The Bank of Canada has once again increased its benchmark interest rate, this time by .25 basis points to five percent, amid growing apprehension from a number of financial experts regarding its potential impact on consumers. And their concerns are not unfounded.
Let us examine the evidence …
Undoubtedly, food and housing constitute the fundamental necessities of life. Pertinent data reveals that the cost of housing exerts a considerable influence on our grocery expenditures. Notably, despite prevailing inflation, the latest quarterly results from Empire/Sobeys/IGA indicate a $16 million decline in food sales compared to the corresponding quarter of the previous year. That’s right, $16 million. Similarly, Loblaw/Provigo experienced a mere 3.1 percent increase in food sales over the past year, despite inflation consistently exceeding nine percent for the preceding 12 months. Metro witnessed a modest 5.8 percent rise in food sales at their stores during the last quarter.
In essence, retailers are, at best, merely sustaining their food sales. Consumers may be visiting restaurants more often, but we are all actively pursuing special offers, forsaking national brands, and gravitating towards more affordable stores. While food prices are undeniably rising, discounted products can still be found. On average, supermarkets proffer a range of 15,000 to 60,000 products, contingent upon the shopping locale. Consequently, alternatives do exist.
Conversely, housing presents significantly disparate and less accessible options.
The past year has proven challenging for almost everyone due to escalating interest rates. Particularly, rental costs in Canada have surged in recent months. For instance, the average monthly rent for a one-bedroom apartment is presently $1,828, according to Rentals.ca, a 13.03 percent increase over a single year, amounting to an additional $238 per month. Consequently, tenants of one-bedroom apartments must now bear a rent that exceeds the preceding year’s by nearly $3,000.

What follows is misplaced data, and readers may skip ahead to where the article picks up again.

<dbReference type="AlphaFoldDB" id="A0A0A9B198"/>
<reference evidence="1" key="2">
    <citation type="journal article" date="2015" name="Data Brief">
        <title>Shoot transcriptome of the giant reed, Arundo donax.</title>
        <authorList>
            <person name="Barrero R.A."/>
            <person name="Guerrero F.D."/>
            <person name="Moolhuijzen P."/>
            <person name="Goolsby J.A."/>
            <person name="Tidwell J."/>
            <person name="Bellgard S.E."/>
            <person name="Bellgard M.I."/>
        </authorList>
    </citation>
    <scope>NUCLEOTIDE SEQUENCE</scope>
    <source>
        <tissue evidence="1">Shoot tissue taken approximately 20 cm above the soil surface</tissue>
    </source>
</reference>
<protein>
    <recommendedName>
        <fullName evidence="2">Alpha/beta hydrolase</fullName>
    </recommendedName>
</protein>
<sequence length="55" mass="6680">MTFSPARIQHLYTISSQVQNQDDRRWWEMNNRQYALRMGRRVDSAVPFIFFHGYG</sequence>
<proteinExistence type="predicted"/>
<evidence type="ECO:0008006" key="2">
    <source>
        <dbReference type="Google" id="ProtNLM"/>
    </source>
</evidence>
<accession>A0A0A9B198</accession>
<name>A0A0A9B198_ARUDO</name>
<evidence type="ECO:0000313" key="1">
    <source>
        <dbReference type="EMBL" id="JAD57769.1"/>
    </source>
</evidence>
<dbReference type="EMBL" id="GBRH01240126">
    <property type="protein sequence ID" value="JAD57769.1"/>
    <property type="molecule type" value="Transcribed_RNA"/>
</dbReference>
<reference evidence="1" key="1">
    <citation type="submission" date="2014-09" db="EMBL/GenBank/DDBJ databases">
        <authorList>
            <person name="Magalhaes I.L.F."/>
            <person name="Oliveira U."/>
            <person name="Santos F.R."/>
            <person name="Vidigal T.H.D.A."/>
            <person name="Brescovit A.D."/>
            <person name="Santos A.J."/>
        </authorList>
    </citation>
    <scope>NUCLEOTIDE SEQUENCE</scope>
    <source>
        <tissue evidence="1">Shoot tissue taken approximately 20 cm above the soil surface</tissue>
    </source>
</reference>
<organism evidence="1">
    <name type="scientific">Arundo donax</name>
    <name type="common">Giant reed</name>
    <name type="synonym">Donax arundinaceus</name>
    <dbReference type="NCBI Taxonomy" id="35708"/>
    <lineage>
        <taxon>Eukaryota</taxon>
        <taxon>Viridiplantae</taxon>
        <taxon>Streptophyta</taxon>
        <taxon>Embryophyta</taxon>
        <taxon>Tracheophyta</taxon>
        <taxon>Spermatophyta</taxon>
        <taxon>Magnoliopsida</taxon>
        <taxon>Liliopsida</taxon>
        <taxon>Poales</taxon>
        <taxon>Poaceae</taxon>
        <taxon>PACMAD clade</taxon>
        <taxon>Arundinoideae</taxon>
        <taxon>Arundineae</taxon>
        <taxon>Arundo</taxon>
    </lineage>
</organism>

The same scenario also applies to two-bedroom apartments. The average monthly rent in Canada stands at $2,243, reflecting a 10.7 percent surge over a year, with approximately one-third of Canadians renting their residences.
Homeowners and mortgage borrowers face an even more alarming situation. For those who acquired a $500,000 house last year, with a 25-year mortgage with a 20 percent down payment, the monthly payments hovered around $1,700, subject to the prevailing interest rate. These payments have now surpassed $2,800 per month, or $1,100 more per month and nearly $13,000 more annually. Maintaining the same standard of living under such circumstances necessitates a considerable financial commitment. Moreover, over time, many households find themselves compelled to renegotiate their mortgages at significantly higher interest rates.
In contrast to the relative accessibility of substituting grocery items, effecting changes concerning rent or mortgage payments proves more arduous. Such adjustments entail either selling and relocating or seeking a roommate to share the burden of housing costs. Regardless of the chosen course of action, associated expenses inevitably accompany a change of address.
The statistics underscore the financial strain endured by Canadians, held captive by the exorbitant costs of housing and consequently compelled to make compromises in their grocery expenditures. These compromises encompass both financial considerations and nutritional factors – this is the new reality.
Given the foreseeable persistence of rising rents and mortgage rates, the prevailing macroeconomic context compels us all to embrace a more frugal mindset reminiscent of the trends experienced in the early 1980s. During that era, promotional products not only experienced temporary surges in popularity but became the norm for many households.
Although the prospect of abundance and indulgence will eventually resurface, it will require some time to materialize.
Dr. Sylvain Charlebois is senior director of the agri-food analytics lab and a professor in food distribution and policy at Dalhousie University.
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